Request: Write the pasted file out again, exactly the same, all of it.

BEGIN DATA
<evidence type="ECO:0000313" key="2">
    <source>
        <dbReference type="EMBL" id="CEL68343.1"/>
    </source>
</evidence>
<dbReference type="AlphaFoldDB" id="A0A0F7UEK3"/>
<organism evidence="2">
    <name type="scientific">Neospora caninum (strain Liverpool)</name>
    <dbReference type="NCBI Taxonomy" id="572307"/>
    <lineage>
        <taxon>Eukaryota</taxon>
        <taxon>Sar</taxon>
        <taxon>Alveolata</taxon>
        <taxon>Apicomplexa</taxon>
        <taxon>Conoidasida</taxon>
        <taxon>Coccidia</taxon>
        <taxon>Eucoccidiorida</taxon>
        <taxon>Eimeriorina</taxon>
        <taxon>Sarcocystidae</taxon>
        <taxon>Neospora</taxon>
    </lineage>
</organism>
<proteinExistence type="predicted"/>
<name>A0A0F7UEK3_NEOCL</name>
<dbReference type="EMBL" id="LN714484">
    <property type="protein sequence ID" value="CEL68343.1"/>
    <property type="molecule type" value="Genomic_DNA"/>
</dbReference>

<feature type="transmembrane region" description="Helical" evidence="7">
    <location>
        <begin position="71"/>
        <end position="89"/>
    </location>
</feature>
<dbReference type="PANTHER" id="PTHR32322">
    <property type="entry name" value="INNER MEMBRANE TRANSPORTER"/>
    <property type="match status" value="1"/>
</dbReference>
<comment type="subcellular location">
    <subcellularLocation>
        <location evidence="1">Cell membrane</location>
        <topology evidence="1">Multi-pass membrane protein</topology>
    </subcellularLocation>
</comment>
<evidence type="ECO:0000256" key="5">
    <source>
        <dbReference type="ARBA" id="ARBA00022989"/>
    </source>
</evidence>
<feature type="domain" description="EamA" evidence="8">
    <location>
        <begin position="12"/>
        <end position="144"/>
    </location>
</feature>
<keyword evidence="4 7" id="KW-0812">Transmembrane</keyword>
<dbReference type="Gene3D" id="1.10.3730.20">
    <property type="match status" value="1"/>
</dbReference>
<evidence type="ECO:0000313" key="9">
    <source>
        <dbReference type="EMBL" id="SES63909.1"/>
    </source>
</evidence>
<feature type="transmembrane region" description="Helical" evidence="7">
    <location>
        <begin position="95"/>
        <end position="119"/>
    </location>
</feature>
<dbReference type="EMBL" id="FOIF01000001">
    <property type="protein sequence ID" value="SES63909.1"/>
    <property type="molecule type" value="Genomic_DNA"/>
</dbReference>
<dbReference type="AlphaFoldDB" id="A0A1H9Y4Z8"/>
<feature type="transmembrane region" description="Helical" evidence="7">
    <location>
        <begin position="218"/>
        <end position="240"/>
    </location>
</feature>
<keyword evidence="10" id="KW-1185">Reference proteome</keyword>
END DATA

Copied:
<evidence type="ECO:0000313" key="2">
    <source>
        <dbReference type="EMBL" id="CEL68343.1"/>
    </source>
</evidence>
<dbReference type="AlphaFoldDB" id="A0A0F7UEK3"/>
<organism evidence="2">
    <name type="scientific">Neospora caninum (strain Liverpool)</name>
    <dbReference type="NCBI Taxonomy" id="572307"/>
    <lineage>
        <taxon>Eukaryota</taxon>
        <taxon>Sar</taxon>
        <taxon>Alveolata</taxon>
        <taxon>Apicomplexa</taxon>
        <taxon>Conoidasida</taxon>
        <taxon>Coccidia</taxon>
        <taxon>Eucoccidiorida</taxon>
        <taxon>Eimeriorina</taxon>
        <taxon>Sarcocystidae</taxon>
        <taxon>Neospora</taxon>
    </lineage>
</organism>
<proteinExistence type="predicted"/>
<name>A0A0F7UEK3_NEOCL</name>
<dbReference type="EMBL" id="LN714484">
    <property type="protein sequence ID" value="CEL68343.1"/>
    <property type="molecule type" value="Genomic_DNA"/>
</dbReference>

<feature type="transmembrane region" description="Helical" evidence="7">
    <location>
        <begin position="71"/>
        <end position="89"/>
    </location>
</feature>
<dbReference type="PANTHER" id="PTHR32322">
    <property type="entry name" value="INNER MEMBRANE TRANSPORTER"/>
    <property type="match status" value="1"/>
</dbReference>
<comment type="subcellular location">
    <subcellularLocation>
        <location evidence="1">Cell membrane</location>
        <topology evidence="1">Multi-pass membrane protein</topology>
    </subcellularLocation>
</comment>
<evidence type="ECO:0000256" key="5">
    <source>
        <dbReference type="ARBA" id="ARBA00022989"/>
    </source>
</evidence>
<feature type="domain" description="EamA" evidence="8">
    <location>
        <begin position="12"/>
        <end position="144"/>
    </location>
</feature>
<keyword evidence="4 7" id="KW-0812">Transmembrane</keyword>
<dbReference type="Gene3D" id="1.10.3730.20">
    <property type="match status" value="1"/>
</dbReference>
<evidence type="ECO:0000313" key="9">
    <source>
        <dbReference type="EMBL" id="SES63909.1"/>
    </source>
</evidence>
<feature type="transmembrane region" description="Helical" evidence="7">
    <location>
        <begin position="95"/>
        <end position="119"/>
    </location>
</feature>
<dbReference type="EMBL" id="FOIF01000001">
    <property type="protein sequence ID" value="SES63909.1"/>
    <property type="molecule type" value="Genomic_DNA"/>
</dbReference>
<dbReference type="AlphaFoldDB" id="A0A1H9Y4Z8"/>
<feature type="transmembrane region" description="Helical" evidence="7">
    <location>
        <begin position="218"/>
        <end position="240"/>
    </location>
</feature>
<keyword evidence="10" id="KW-1185">Reference proteome</keyword>